The Ofidia Project: a Retrospective Fire Danger Forecast Analysis in Mediterranean Environment
Abstract:OFIDIA (Operational FIre Danger preventIon plAtform) is a two-year project started in May 2013 funded by the European Territorial Cooperation Programme Greece Italy (2007 – 2013). The project aims to improve the operational capability of forecasting, preventing, and fighting forest wildfires, and enhance the cross-border cooperation for fire danger assessment. More specifically, OFIDIA aims at developing an operational fire danger prevention platform, with the ability for near real-time fire danger forecast and fire behaviour analysis in Apulia (Italy) and Epirus (Greece) regions to help forest fires services in the effective prevention and response to forecasted danger.
One of the preliminary activities of the project was the evaluation of fire danger performances by analysing the relationship between the predicted daily fire danger and observed fire activity (number of fires and area burned). To achieve this task, fire activity and danger patterns were characterised and their relationships were investigated for the period 2000-2012. The Italian Forest Service (CFS, Corpo Forestale dello Stato) provided fire statistics at NUT03 level. The data were homogenized and uncertainties corrected, and then burned area and number of fires were analysed according to the main fire regime characteristics (seasonality, fire return interval, fire incidence, fire size distribution, etc). Then, three fire danger models (FFWI, FWI, and IFI) were selected and computed starting from the fifth-generation Pennsylvania State University–National Center for Atmospheric Research Mesoscale Model (MM5) forecast.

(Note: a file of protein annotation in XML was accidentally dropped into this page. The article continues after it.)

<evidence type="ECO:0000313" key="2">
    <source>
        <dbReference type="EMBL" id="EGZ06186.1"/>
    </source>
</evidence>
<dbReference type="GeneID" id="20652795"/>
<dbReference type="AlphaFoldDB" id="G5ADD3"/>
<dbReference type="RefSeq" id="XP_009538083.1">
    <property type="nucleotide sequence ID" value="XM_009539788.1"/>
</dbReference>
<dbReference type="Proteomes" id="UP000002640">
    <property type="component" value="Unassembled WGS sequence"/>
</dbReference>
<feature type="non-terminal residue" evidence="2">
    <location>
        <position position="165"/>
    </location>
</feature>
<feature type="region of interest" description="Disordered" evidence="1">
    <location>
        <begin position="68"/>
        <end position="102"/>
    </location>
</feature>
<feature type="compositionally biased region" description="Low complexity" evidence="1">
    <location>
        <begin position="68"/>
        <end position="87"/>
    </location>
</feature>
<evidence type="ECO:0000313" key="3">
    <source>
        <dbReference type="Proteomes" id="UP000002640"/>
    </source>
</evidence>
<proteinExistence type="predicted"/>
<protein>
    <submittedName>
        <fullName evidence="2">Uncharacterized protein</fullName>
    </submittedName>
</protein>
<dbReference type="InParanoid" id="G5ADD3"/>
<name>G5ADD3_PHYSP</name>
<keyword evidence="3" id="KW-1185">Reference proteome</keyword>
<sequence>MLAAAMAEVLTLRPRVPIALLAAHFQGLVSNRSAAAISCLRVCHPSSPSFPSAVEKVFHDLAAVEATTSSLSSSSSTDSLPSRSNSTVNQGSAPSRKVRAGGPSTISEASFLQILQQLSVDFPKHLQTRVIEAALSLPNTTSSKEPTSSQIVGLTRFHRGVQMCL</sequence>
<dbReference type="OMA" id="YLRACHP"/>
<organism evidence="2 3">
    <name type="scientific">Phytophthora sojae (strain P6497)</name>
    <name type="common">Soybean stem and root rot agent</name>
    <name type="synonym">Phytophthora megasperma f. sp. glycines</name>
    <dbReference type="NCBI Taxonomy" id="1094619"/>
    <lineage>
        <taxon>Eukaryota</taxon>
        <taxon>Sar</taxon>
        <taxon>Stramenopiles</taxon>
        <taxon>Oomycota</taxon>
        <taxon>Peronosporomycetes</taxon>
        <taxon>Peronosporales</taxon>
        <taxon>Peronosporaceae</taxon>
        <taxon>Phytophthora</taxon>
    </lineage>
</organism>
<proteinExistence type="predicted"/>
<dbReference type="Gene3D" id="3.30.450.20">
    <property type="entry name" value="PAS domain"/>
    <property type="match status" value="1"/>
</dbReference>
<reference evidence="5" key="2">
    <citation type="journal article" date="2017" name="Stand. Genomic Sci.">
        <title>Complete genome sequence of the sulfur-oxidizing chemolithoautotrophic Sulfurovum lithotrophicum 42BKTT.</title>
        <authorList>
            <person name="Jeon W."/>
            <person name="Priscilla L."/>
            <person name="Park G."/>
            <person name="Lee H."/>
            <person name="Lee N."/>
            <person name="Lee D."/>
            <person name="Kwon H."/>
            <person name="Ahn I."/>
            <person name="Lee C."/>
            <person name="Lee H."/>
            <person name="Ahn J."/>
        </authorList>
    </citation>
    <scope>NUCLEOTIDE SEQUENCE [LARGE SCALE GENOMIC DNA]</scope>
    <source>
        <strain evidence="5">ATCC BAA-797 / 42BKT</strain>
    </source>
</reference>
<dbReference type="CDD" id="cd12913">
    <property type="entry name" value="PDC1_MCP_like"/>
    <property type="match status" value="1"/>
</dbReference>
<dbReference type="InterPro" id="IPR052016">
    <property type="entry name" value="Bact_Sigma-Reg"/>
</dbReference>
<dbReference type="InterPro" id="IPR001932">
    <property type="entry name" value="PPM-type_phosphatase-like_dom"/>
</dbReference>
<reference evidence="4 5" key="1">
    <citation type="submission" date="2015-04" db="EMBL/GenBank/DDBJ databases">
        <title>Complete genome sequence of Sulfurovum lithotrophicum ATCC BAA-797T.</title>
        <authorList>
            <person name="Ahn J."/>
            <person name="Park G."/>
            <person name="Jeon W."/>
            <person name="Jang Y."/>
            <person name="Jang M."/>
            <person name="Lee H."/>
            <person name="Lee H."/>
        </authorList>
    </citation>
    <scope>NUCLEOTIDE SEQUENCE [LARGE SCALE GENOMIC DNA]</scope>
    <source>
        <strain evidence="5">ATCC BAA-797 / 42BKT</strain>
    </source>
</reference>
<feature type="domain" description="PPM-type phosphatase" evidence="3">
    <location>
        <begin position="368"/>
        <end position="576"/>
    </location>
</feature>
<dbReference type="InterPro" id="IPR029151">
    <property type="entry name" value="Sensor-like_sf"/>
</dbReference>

Results showed a high inter- and intra-annual variability in fire activiy, also considering the different type of affected vegetation. As for other Mediterranean areas, a smaller number of large fires caused a high proportion of burned area. Furthermore, fire activity showed significant correlations with the outputs obtained by the applied models. High relationships were found between fire danger and fire occurrence, confirming the importance of the prediction to forecast fire occurrence in these areas.